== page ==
A new study finds far more Republican Senate offices pay their interns than Democrat offices do.

Nearly 51 percent of Republican Senate offices offer paid internship compared to just 31 percent of Democrat offices, according to a new study from the bipartisan group Pay Our Interns. On the House side, only 8 percent of Republican offices pay their interns compared to just 3.6 percent of Democrat offices.

"Democrats like to say, ‘Well, you know, you're getting paid with knowing that you're making a difference, Republicans have no illusions that people should get paid for their work," Carlos Mark Vera, one of the study's authors told the Washington Examiner.

From 1973 to 1993 it was standard practice to pay interns working in the House of Representatives under the Lyndon Baines Johnson Congressional Intern Program. The program provided a $1,000 two-month internship to students. However, Congress has not appropriated funds for it since the early 1990s.

Much of the reason many internships are unpaid on Capitol Hill can be attributed to hiring caps. Each representative is limited to 18 paid positions and an additional four positions on their staff.

Vera, says the lack of paid internships provided by Congress combined with high cost of living in the District of Columbia is preventing minorities from pursuing internships on Capitol Hill. He notes there is a great disparity between the participation of Caucasians in internship programs compared to Hispanics and African-Americans.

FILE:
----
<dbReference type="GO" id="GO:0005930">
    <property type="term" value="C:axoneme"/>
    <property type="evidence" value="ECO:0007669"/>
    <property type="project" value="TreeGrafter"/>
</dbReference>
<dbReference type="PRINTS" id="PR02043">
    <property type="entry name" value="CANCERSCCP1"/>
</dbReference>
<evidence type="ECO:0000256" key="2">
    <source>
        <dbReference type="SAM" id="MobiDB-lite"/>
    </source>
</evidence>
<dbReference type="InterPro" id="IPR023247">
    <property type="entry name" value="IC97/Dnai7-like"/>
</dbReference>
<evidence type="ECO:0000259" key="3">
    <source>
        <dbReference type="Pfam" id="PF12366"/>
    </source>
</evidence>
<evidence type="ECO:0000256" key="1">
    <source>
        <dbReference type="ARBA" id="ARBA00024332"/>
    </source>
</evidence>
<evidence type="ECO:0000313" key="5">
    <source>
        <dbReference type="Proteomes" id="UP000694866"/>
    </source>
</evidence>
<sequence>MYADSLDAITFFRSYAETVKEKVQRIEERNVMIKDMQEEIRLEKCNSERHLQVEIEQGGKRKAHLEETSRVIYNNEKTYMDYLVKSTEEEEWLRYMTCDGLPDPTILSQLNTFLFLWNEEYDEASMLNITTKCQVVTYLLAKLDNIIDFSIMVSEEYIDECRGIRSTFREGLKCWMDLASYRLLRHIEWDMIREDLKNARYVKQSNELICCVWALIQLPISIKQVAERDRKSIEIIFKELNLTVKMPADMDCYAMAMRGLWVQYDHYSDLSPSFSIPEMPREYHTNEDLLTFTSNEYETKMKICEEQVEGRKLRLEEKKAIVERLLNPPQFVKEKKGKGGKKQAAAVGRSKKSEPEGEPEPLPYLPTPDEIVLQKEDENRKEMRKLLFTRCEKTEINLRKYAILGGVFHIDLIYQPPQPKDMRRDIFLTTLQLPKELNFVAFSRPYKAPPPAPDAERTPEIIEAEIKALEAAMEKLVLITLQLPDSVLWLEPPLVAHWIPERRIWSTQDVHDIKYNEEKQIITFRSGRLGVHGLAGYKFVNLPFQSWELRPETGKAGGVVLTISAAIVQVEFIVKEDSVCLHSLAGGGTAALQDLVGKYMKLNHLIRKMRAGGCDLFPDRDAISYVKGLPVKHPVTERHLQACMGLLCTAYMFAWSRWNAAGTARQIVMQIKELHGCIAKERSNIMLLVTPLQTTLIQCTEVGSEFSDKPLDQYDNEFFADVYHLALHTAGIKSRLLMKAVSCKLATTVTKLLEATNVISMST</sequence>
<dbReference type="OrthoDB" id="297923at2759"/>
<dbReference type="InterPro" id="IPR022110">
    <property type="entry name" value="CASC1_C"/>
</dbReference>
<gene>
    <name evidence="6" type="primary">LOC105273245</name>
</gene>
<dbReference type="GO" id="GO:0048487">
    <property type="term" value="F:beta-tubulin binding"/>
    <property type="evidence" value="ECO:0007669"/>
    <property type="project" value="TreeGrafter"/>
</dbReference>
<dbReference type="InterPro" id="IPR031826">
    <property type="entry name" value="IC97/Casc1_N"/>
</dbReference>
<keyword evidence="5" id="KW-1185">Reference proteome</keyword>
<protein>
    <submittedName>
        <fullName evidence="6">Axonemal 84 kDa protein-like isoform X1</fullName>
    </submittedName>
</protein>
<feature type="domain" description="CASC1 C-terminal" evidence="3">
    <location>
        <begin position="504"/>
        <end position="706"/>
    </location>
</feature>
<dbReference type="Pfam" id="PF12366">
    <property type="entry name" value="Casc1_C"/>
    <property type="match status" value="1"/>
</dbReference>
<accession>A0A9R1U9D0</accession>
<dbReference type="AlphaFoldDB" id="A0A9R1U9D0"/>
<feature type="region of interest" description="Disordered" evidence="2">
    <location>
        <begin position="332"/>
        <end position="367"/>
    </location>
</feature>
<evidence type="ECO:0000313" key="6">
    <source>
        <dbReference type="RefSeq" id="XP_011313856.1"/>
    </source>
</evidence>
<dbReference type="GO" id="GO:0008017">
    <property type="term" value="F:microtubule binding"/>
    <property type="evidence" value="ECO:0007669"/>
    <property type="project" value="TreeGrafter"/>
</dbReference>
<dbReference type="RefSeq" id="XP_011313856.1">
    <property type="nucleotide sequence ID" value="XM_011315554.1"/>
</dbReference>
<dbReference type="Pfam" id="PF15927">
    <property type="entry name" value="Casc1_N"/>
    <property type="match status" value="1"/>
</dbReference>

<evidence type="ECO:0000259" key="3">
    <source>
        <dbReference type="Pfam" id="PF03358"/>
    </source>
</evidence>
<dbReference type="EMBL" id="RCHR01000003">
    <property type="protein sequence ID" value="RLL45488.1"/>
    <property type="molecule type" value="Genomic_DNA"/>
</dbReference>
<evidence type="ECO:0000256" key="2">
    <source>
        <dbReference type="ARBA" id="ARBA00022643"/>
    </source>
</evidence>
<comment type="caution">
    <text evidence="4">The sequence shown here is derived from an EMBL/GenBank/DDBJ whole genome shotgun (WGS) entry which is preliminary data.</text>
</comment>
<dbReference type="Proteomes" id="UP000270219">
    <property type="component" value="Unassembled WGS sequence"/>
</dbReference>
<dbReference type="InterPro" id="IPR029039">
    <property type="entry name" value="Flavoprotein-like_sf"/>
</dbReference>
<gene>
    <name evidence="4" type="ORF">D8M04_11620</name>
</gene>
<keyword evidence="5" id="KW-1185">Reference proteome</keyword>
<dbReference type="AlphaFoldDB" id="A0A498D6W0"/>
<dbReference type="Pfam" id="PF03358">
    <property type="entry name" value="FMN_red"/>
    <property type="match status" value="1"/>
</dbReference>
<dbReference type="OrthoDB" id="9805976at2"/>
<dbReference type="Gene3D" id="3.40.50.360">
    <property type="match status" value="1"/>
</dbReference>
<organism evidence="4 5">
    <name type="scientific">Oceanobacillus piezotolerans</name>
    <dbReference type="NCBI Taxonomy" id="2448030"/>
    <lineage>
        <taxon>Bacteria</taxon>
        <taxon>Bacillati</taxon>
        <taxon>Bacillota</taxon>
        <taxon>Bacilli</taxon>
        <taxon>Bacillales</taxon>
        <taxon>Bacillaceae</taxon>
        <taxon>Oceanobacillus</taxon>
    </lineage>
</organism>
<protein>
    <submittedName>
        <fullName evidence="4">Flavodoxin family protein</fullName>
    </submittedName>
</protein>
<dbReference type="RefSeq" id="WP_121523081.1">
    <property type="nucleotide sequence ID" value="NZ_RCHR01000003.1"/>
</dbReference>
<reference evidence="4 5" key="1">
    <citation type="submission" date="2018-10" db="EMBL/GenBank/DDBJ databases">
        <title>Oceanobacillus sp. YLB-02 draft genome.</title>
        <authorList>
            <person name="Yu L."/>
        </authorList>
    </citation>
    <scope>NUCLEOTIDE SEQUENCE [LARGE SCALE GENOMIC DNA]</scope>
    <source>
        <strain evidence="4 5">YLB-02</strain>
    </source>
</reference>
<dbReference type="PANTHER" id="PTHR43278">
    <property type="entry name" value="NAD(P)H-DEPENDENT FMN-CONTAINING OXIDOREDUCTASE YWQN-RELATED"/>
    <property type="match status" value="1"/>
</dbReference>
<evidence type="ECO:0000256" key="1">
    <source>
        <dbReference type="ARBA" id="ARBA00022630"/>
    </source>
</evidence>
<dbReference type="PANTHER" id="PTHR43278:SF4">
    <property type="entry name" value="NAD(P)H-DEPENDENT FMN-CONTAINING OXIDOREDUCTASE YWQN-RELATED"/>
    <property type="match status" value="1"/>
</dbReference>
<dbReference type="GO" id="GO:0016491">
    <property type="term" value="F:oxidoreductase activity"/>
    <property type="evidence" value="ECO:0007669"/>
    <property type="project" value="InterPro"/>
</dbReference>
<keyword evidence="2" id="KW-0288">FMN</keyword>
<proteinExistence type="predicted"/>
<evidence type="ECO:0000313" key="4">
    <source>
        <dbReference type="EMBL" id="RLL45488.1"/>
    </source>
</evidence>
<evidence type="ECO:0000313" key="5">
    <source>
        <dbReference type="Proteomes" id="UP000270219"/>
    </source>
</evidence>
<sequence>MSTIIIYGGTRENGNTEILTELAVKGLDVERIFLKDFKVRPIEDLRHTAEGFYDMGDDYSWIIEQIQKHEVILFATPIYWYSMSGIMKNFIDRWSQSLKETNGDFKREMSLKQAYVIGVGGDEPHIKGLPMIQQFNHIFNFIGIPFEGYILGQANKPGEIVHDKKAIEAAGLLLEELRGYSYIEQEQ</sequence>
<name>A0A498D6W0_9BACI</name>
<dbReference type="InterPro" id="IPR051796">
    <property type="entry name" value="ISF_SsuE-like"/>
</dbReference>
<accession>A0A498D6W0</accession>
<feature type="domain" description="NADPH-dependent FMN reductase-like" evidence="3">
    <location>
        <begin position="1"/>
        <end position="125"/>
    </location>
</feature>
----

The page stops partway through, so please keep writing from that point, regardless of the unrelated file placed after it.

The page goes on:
His study finds Hispanic-Americans have the lowest rate of internship participation, at 53.3 percent, compared to Caucasians at 68.2 percent. African-American participation stands at 59.5 percent, while Asian-American participation is 63.2 percent.

Vera argues unpaid internships favor those of higher socio-economic status because only those who can afford to work for free or have parents that can support their child can seek those opportunities. As a first-generation immigrant from Colombia, Vera says the goal of Pay our Interns is to make public service careers more accessible to minorities and those of all socioeconomic backgrounds, not just on racial lines.

"We're also fighting for the sons of coal miners in West Virginia, this is about opportunities for anyone to enter public service," Vera said.

Pay Our Interns collected their data by contacting members of Congress directly, often meeting directly with representatives and surveying their websites.

The report concludes that while unpaid internships often provide valuable learning experiences, a lack of adequate pay adversely affects minorities, producing a less diverse Capitol Hill workforce. It also recommends raising hiring caps and more transparency concerning how much members, if at all, pay their interns.